The basic principle of soundproofing is that you need an air gap. Basically, to properly soundproof a ceiling (if you don't have access to the upstairs room) you need to build a second, false ceiling immediately below your existing ceiling.

There isn't much else you can do that doesn't involve construction, aside from buying your upstairs neighbours some specially-designed soundproofing mats/carpets.
posted by Jairus at 10:46 AM on September 8, 2009 [2 favorites]

Long time renter - I specifically use thumbtacks with metal ends - aluminum Push-Pins. These allow for a long enough pin to go through something like a thin pad of cloth or carpet as well as having a metal end that allows you to whack the thing in with a hammer. But yeah, a lot of leases will specifically say "do NOT hang anything from the ceiling." I was also not looking to put anything over an entire ceiling, so one or two push pin marks didn't catch any notice. (Especially when I was careful to spackle over the tiny holes before moving.) Many such push pins did work well to hang quilts and blankets on walls shared with noisy neighbors (though I was also hanging them up to keep down a nasty draft as well) - perhaps hanging similarly thick cloth on the ceiling could work? Also I think there are some kinds of carpeting that comes in small squares - those might be thin enough to hang with push pins. (Though Jarius is on the money here - to do this properly I think you need that air gap.)

I specifically bought a thick carpet for my living room when a downstairs elderly neighbor complained that I was walking too much at night - and was happy to do so, though I wish he hadn't been so grouchy about it. I had NO idea he could hear me walking around. Part of the problem for me was the age of the building and the wood floors - there was always going to be some noise if you moved at all over the surface.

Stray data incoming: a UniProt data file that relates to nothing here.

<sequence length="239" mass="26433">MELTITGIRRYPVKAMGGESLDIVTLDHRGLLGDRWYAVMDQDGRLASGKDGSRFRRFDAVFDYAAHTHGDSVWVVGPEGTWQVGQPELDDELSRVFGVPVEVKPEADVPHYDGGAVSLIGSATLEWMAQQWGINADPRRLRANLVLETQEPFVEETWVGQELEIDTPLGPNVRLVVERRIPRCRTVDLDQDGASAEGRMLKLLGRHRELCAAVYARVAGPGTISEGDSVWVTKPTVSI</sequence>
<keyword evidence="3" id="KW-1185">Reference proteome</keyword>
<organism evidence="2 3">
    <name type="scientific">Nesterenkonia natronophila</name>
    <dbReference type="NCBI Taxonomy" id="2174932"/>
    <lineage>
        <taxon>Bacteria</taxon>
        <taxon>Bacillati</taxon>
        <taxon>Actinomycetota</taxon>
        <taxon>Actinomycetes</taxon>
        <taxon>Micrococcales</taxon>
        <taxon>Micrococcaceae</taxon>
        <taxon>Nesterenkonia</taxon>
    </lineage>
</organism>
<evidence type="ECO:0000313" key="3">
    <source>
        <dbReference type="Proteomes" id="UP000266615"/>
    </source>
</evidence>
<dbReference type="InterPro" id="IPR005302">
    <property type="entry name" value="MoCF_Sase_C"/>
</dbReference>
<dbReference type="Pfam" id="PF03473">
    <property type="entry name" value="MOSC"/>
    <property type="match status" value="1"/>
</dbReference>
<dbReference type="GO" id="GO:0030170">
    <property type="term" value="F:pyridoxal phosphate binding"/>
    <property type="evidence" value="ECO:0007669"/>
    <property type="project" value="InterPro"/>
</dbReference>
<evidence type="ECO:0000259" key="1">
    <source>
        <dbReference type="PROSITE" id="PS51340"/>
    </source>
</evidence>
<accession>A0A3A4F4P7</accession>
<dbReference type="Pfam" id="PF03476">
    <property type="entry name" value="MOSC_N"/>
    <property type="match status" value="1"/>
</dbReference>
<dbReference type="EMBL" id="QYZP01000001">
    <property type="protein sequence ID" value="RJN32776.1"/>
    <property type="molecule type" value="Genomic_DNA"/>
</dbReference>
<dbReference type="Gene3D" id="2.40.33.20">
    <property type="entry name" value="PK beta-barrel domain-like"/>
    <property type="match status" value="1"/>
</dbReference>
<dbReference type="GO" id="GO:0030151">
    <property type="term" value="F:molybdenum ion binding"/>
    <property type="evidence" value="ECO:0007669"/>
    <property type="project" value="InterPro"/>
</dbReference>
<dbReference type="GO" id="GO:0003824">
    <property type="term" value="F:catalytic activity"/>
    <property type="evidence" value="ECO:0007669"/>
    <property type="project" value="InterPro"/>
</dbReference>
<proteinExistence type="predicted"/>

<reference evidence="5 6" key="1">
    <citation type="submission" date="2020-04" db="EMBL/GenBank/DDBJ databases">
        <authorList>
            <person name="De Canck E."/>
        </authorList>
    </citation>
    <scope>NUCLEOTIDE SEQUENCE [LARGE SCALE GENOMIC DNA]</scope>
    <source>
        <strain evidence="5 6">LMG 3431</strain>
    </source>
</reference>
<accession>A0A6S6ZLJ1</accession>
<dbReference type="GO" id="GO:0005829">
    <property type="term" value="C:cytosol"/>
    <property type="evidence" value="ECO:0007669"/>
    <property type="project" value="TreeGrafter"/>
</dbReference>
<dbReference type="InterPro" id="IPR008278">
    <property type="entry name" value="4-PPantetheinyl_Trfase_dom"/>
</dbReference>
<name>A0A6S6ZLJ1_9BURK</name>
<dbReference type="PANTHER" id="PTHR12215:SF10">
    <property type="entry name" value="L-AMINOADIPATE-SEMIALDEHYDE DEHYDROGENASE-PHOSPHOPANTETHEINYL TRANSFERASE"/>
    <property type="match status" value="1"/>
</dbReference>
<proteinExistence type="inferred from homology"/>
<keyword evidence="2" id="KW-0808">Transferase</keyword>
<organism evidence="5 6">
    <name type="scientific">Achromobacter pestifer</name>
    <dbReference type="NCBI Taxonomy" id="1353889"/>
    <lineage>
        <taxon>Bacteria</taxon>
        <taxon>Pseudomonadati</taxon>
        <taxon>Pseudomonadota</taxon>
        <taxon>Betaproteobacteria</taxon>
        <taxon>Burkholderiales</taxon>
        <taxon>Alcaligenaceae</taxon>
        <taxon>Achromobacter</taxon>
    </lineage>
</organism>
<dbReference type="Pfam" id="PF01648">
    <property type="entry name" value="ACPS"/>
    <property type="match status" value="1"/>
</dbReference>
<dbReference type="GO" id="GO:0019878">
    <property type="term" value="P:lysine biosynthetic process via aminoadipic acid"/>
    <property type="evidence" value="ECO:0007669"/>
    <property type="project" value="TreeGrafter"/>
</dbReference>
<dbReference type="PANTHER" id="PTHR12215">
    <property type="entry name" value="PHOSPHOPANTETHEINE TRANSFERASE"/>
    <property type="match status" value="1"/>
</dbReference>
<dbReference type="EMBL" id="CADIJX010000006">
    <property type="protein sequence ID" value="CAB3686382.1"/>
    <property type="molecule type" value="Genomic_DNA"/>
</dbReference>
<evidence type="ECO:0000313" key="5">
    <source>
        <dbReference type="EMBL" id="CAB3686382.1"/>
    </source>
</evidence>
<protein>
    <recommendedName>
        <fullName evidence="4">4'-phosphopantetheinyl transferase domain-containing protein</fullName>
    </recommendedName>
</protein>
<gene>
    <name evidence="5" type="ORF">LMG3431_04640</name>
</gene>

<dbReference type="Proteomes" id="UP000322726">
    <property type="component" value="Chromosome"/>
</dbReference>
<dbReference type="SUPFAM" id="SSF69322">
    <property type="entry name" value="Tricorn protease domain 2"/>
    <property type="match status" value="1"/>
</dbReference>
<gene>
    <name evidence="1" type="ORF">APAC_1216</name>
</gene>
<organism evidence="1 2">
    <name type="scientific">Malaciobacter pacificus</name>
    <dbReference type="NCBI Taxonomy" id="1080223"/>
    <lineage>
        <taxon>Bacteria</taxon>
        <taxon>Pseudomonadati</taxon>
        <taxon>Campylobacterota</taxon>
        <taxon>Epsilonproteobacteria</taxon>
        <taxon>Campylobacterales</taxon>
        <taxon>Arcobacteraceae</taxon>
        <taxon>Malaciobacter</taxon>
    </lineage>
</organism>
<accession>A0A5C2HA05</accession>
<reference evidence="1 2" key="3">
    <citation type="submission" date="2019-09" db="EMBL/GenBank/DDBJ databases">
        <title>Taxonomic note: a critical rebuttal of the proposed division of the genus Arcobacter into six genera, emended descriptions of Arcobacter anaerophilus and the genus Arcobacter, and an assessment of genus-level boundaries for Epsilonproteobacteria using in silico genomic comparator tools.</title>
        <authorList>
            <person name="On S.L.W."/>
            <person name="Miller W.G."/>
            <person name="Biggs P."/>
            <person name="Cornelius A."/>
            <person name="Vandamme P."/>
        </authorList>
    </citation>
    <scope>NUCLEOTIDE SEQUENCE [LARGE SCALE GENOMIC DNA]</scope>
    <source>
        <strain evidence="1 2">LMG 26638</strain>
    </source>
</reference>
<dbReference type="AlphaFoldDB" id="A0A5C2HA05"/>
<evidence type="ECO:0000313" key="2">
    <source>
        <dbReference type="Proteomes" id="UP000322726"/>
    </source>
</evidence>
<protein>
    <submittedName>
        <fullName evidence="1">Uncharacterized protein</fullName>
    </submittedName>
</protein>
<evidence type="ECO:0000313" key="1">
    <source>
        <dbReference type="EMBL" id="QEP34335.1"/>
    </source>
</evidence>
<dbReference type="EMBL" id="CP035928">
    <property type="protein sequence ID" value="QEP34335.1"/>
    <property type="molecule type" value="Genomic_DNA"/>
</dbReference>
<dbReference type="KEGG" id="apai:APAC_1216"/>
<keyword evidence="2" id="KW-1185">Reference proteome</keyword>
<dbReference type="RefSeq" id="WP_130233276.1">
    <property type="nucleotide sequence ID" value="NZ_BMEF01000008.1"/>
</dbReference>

posted by batgrlHG at 11:37 AM on September 8, 2009

Response by poster: Sys Rq - it's talking/lovemaking noises. I only need to put soundproofing material on my bedroom ceiling.
posted by zembla3 at 1:06 PM on September 8, 2009

FYI, old-school popcorn ceilings can contain asbestos, which is fine if left alone, but potentially a hazard if disturbed.
posted by trevyn at 3:51 PM on September 8, 2009

In a practical sense, no, there is no way you, a renter, can soundproof your bedroom from the bedroom above you. If you can hear them talking up there, the building you're living in is of very poor construction and you can't change that. I think your only hope is to move to a different apartment (or wait until the upstairs folks move out and hope the new renters are quieter).
posted by exphysicist345 at 5:33 PM on September 8, 2009